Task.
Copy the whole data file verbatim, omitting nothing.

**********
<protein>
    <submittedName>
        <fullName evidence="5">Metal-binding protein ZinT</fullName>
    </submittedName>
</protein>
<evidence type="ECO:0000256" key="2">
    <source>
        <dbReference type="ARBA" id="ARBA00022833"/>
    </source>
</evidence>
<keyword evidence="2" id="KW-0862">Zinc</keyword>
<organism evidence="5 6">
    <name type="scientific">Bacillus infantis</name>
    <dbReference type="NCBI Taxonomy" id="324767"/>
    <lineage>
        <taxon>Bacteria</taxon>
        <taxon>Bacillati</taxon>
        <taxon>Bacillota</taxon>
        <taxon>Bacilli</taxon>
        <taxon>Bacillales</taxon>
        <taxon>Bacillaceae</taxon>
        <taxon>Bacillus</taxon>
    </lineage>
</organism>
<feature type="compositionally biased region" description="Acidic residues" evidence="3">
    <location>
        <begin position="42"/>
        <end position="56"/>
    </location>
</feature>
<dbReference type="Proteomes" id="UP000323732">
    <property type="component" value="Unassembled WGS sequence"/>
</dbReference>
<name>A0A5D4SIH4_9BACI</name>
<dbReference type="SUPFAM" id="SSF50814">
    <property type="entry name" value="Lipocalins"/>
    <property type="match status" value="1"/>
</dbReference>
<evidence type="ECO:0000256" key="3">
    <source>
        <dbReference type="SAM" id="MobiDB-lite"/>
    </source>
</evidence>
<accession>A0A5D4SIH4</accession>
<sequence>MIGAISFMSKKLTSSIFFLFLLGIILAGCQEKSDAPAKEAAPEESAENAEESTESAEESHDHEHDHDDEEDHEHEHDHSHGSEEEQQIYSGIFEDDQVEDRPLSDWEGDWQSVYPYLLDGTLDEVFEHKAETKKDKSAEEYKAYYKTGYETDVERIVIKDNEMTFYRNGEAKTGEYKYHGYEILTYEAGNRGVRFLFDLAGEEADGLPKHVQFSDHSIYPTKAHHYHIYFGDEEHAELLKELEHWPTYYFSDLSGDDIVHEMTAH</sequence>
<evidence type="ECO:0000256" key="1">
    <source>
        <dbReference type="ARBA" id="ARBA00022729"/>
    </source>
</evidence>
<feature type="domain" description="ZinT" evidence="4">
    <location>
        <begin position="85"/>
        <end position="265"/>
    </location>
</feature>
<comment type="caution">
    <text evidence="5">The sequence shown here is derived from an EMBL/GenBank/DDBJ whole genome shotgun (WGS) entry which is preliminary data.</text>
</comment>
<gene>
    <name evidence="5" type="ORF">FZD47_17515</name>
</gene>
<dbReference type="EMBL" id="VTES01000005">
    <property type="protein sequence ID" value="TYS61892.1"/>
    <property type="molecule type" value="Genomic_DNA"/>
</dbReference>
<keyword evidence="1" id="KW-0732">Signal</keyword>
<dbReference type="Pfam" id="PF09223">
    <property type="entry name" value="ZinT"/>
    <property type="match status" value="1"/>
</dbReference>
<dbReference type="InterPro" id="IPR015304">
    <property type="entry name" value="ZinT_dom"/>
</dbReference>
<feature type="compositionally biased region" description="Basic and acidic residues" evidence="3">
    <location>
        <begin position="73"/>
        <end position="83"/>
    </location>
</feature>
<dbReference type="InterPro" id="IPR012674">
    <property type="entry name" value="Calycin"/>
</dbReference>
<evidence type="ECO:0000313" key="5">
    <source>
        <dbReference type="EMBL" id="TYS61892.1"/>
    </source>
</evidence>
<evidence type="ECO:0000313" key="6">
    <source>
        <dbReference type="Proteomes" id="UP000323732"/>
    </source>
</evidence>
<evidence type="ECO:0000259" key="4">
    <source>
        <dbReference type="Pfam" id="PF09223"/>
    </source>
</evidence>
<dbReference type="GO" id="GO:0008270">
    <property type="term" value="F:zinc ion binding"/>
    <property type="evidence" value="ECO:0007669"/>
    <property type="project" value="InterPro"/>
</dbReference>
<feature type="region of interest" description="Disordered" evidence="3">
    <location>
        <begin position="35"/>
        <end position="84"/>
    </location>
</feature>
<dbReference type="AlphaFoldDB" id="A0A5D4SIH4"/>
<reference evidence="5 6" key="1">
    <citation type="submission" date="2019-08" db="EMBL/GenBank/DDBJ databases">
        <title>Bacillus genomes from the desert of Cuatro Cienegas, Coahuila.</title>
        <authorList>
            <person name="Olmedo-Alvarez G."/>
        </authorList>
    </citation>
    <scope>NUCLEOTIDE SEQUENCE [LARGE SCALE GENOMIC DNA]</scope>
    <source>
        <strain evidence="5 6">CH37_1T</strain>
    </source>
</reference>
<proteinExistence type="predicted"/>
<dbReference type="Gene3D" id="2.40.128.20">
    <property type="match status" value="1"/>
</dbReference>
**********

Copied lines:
<protein>
    <submittedName>
        <fullName evidence="5">Metal-binding protein ZinT</fullName>
    </submittedName>
</protein>
<evidence type="ECO:0000256" key="2">
    <source>
        <dbReference type="ARBA" id="ARBA00022833"/>
    </source>
</evidence>
<keyword evidence="2" id="KW-0862">Zinc</keyword>
<organism evidence="5 6">
    <name type="scientific">Bacillus infantis</name>
    <dbReference type="NCBI Taxonomy" id="324767"/>
    <lineage>
        <taxon>Bacteria</taxon>
        <taxon>Bacillati</taxon>
        <taxon>Bacillota</taxon>
        <taxon>Bacilli</taxon>
        <taxon>Bacillales</taxon>
        <taxon>Bacillaceae</taxon>
        <taxon>Bacillus</taxon>
    </lineage>
</organism>
<feature type="compositionally biased region" description="Acidic residues" evidence="3">
    <location>
        <begin position="42"/>
        <end position="56"/>
    </location>
</feature>
<dbReference type="Proteomes" id="UP000323732">
    <property type="component" value="Unassembled WGS sequence"/>
</dbReference>
<name>A0A5D4SIH4_9BACI</name>
<dbReference type="SUPFAM" id="SSF50814">
    <property type="entry name" value="Lipocalins"/>
    <property type="match status" value="1"/>
</dbReference>
<evidence type="ECO:0000256" key="3">
    <source>
        <dbReference type="SAM" id="MobiDB-lite"/>
    </source>
</evidence>
<accession>A0A5D4SIH4</accession>
<sequence>MIGAISFMSKKLTSSIFFLFLLGIILAGCQEKSDAPAKEAAPEESAENAEESTESAEESHDHEHDHDDEEDHEHEHDHSHGSEEEQQIYSGIFEDDQVEDRPLSDWEGDWQSVYPYLLDGTLDEVFEHKAETKKDKSAEEYKAYYKTGYETDVERIVIKDNEMTFYRNGEAKTGEYKYHGYEILTYEAGNRGVRFLFDLAGEEADGLPKHVQFSDHSIYPTKAHHYHIYFGDEEHAELLKELEHWPTYYFSDLSGDDIVHEMTAH</sequence>
<evidence type="ECO:0000256" key="1">
    <source>
        <dbReference type="ARBA" id="ARBA00022729"/>
    </source>
</evidence>
<feature type="domain" description="ZinT" evidence="4">
    <location>
        <begin position="85"/>
        <end position="265"/>
    </location>
</feature>
<comment type="caution">
    <text evidence="5">The sequence shown here is derived from an EMBL/GenBank/DDBJ whole genome shotgun (WGS) entry which is preliminary data.</text>
</comment>
<gene>
    <name evidence="5" type="ORF">FZD47_17515</name>
</gene>
<dbReference type="EMBL" id="VTES01000005">
    <property type="protein sequence ID" value="TYS61892.1"/>
    <property type="molecule type" value="Genomic_DNA"/>
</dbReference>
<keyword evidence="1" id="KW-0732">Signal</keyword>
<dbReference type="Pfam" id="PF09223">
    <property type="entry name" value="ZinT"/>
    <property type="match status" value="1"/>
</dbReference>
<dbReference type="InterPro" id="IPR015304">
    <property type="entry name" value="ZinT_dom"/>
</dbReference>
<feature type="compositionally biased region" description="Basic and acidic residues" evidence="3">
    <location>
        <begin position="73"/>
        <end position="83"/>
    </location>
</feature>
<dbReference type="InterPro" id="IPR012674">
    <property type="entry name" value="Calycin"/>
</dbReference>
<evidence type="ECO:0000313" key="5">
    <source>
        <dbReference type="EMBL" id="TYS61892.1"/>
    </source>
</evidence>
<evidence type="ECO:0000313" key="6">
    <source>
        <dbReference type="Proteomes" id="UP000323732"/>
    </source>
</evidence>
<evidence type="ECO:0000259" key="4">
    <source>
        <dbReference type="Pfam" id="PF09223"/>
    </source>
</evidence>
<dbReference type="GO" id="GO:0008270">
    <property type="term" value="F:zinc ion binding"/>
    <property type="evidence" value="ECO:0007669"/>
    <property type="project" value="InterPro"/>
</dbReference>
<feature type="region of interest" description="Disordered" evidence="3">
    <location>
        <begin position="35"/>
        <end position="84"/>
    </location>
</feature>
<dbReference type="AlphaFoldDB" id="A0A5D4SIH4"/>
<reference evidence="5 6" key="1">
    <citation type="submission" date="2019-08" db="EMBL/GenBank/DDBJ databases">
        <title>Bacillus genomes from the desert of Cuatro Cienegas, Coahuila.</title>
        <authorList>
            <person name="Olmedo-Alvarez G."/>
        </authorList>
    </citation>
    <scope>NUCLEOTIDE SEQUENCE [LARGE SCALE GENOMIC DNA]</scope>
    <source>
        <strain evidence="5 6">CH37_1T</strain>
    </source>
</reference>
<proteinExistence type="predicted"/>
<dbReference type="Gene3D" id="2.40.128.20">
    <property type="match status" value="1"/>
</dbReference>